Chairman of the United Nations’ IPCC, Rajendra K. Pachauri a scientist from India, is being pressured to resign his position because he is accused of putting advocacy in front of the scientific method. His lack of scientific protocol has led to a loss of face for the global warming moonbat committee. The UN’s latest report on climate change was mistaken when it said the Himalayan glaciers were melting, it was wrong when it said other mountain ranges were losing their snow tops, and it was wrong when it claimed that global warming was damaging the rain forests. They didn’t even get their data from scientific studies, but used anecdotal information from advocacy groups such as the WWF and from mountain climbing magazines.
Financial Times published an interview with Pachauri today, and judging by his responses the guy is buckling under the strain, he blames some unnamed conspiracy perpetuated by people who still think that smoking isn’t harmful, instead of “owning up” to his mistakes.
FT: In recent weeks, many articles in the British media have questioned aspects of the IPCC reports and criticised your conduct personally as the chairman. Do you think there is an organised effort to demolish your reputation and the reputation of the IPCC?
RP: It doesn’t take a genius to arrive at the conclusion that apparently this is carefully orchestrated. These things are certainly not happening at random. The one unfortunate thing that has happened is the mistake that the IPCC made on the glaciers. We have acknowledged that; we have put that on our web site.
But there is absolutely nothing [else] but I would say [there are] nefarious designs behind people trying to attack me with lies, falsehoods [alleging] that I have business interests. I have clarified that in very precise terms. Once I did that, they shifted their focus on my institute, which, may I say – with all humility but some degree of pride – is an institution that the world now looks up to and admires. We function under the laws of this country. We are looked up to by everybody in every section of society, including the highest levels of government not only over here, but in other parts of the world.
What they are indulging in is skulduggery of the worst kind. I’m reasonably sure that very soon people will realise the truth and they would also question the credentials of some of the people who are behind them.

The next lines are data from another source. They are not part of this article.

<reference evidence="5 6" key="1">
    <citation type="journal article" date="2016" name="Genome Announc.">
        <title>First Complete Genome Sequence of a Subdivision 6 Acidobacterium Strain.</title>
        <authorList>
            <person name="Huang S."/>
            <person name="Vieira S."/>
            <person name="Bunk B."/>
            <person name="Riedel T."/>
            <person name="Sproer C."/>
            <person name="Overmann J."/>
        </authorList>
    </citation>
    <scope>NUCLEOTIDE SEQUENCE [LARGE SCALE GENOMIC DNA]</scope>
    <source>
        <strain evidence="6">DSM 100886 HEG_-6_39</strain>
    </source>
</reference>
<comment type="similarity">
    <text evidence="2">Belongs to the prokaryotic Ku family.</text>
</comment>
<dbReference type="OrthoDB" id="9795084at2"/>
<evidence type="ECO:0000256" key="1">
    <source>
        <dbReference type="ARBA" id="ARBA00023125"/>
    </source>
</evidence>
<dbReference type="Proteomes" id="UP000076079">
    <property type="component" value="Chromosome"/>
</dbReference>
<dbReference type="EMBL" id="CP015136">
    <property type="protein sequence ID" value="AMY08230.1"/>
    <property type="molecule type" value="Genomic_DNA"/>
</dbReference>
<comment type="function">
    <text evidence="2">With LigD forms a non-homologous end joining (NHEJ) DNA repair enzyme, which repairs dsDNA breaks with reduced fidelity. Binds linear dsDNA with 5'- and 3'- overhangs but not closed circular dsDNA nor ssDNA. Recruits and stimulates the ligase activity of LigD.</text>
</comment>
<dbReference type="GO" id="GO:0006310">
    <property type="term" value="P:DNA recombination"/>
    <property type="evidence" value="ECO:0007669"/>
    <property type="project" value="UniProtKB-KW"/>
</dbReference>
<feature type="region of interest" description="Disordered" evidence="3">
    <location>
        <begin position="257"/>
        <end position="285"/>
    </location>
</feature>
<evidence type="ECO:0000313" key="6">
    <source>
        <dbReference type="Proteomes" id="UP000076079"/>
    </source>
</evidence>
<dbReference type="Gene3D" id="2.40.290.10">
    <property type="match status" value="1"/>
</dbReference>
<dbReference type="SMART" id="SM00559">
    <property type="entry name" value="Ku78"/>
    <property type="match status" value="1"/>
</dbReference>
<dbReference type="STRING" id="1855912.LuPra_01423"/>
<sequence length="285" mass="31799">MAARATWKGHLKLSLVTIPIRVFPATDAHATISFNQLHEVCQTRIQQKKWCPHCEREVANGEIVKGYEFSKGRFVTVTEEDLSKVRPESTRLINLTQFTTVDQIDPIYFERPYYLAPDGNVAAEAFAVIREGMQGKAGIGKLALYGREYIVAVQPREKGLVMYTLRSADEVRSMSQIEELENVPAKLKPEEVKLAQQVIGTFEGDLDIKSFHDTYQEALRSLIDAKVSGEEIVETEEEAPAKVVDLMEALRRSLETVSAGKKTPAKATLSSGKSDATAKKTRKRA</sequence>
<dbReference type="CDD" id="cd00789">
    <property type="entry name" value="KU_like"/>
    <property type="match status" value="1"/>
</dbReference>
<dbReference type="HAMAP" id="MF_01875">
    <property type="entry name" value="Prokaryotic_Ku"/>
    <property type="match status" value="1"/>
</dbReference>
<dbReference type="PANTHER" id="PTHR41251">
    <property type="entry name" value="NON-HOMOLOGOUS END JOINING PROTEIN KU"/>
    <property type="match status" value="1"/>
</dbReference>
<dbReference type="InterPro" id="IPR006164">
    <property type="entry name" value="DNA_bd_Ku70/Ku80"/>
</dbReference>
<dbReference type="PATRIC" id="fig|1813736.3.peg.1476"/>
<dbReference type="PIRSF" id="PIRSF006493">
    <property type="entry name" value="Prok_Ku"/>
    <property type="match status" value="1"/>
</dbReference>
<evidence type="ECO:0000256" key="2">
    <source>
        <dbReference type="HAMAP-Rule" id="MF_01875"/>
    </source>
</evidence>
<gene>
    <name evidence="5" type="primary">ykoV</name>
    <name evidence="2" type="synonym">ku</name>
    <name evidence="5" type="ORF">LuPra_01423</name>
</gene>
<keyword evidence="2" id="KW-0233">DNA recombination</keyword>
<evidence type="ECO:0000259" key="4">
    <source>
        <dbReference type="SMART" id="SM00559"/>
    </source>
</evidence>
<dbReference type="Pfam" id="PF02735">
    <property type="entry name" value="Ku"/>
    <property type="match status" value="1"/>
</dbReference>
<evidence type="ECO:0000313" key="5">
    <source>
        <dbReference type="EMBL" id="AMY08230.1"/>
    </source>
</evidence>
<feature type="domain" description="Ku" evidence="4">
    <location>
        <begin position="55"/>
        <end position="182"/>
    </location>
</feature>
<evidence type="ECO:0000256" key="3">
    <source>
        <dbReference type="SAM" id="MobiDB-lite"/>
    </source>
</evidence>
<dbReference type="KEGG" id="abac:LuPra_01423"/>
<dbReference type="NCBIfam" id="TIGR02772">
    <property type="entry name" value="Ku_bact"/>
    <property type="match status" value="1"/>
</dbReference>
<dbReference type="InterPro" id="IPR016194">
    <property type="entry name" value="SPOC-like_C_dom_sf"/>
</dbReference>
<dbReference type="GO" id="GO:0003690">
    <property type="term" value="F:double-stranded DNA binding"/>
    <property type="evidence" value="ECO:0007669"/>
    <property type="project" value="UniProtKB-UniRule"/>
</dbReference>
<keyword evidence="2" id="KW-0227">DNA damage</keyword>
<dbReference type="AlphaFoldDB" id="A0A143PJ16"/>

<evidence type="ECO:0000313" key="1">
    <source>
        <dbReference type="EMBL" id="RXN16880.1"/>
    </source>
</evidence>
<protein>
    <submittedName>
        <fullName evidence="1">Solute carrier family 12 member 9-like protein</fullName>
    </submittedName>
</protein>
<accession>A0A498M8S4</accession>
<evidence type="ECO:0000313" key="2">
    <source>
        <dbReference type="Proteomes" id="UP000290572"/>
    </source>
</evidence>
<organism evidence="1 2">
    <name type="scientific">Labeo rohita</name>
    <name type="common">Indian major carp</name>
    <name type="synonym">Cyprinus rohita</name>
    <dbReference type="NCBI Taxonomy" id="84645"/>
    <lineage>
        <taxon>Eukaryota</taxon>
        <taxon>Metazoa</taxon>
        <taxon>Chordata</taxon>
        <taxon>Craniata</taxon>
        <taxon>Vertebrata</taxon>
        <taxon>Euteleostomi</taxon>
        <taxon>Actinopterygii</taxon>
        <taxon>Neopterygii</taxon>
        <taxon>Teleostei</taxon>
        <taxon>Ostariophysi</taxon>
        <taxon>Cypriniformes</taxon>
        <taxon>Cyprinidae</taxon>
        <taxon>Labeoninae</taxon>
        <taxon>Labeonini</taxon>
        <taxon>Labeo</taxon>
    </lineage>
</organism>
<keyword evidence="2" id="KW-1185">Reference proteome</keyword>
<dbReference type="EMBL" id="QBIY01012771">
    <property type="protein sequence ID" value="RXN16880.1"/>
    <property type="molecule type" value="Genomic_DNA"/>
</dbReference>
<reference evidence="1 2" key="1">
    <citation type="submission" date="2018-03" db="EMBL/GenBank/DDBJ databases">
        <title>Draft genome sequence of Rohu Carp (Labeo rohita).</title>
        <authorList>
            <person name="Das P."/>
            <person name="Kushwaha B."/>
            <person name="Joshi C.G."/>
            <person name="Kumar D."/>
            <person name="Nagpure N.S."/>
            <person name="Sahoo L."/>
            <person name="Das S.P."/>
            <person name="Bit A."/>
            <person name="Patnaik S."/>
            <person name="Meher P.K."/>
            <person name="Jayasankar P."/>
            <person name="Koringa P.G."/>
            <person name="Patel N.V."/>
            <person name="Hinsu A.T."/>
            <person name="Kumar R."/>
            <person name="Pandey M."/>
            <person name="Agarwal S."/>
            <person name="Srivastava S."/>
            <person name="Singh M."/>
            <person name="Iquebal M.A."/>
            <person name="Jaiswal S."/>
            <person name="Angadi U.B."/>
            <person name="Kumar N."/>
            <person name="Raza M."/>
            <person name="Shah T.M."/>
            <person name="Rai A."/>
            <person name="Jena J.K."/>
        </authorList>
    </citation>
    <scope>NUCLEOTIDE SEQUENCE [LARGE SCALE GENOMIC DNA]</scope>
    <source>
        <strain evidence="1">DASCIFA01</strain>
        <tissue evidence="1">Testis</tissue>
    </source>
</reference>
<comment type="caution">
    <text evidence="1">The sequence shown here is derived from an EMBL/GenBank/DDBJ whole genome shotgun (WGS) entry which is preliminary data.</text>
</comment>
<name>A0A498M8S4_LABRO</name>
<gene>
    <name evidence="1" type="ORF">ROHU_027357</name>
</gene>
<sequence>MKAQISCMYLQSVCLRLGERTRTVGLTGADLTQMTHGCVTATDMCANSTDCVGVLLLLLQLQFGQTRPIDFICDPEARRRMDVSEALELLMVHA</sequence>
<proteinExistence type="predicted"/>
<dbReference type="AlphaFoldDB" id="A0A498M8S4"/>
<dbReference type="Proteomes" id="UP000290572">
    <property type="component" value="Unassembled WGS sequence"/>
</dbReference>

I don’t want to get down to a personal level, but all you need to do is look at their backgrounds. They are people who deny the link between smoking and cancer; they are people who say that asbestos is as good as talcum powder – I hope that they apply it to their faces every day – and people who say that the only way to deal with HIV/Aids is to screen the population on a regular basis and isolate those who are infected.
Holy Cow, I believe that?
There is clearly a very obvious intent behind this whole thing. I’m certainly not going to be affected by it. I’m totally in the clear. I have absolutely nothing but indifference to what these people are doing.
FT: Who exactly is the “they” that you are pointing to, and what do you think is the purpose of this campaign?
RP: They are people who deny the existence of the human influence on the earth’s climate. You can look at the names of the authors of these articles that have appeared in the Sunday Telegraph. These are the persons I’m referring to.
OK so everyone who doesn’t believe the global warming myth believes that you can substitute asbestos for talcum powder (while smoking a pack of Marlboro).
FT: Do you think they have other backing? In the past, you have talked about big business interests that you believe are trying to create confusion over the issue of climate change.
RP: It’s only a surmise. I have no evidence. But there is enough documentary evidence to show that, for instance, in Washington DC, the number of lobbyists (trying to influence US climate change policy) has increased many fold and from what I read from the Centre for Public Integrity, 770 companies are supporting some of these lobbyists. And certainly some of them are active on the other side of the Atlantic as well.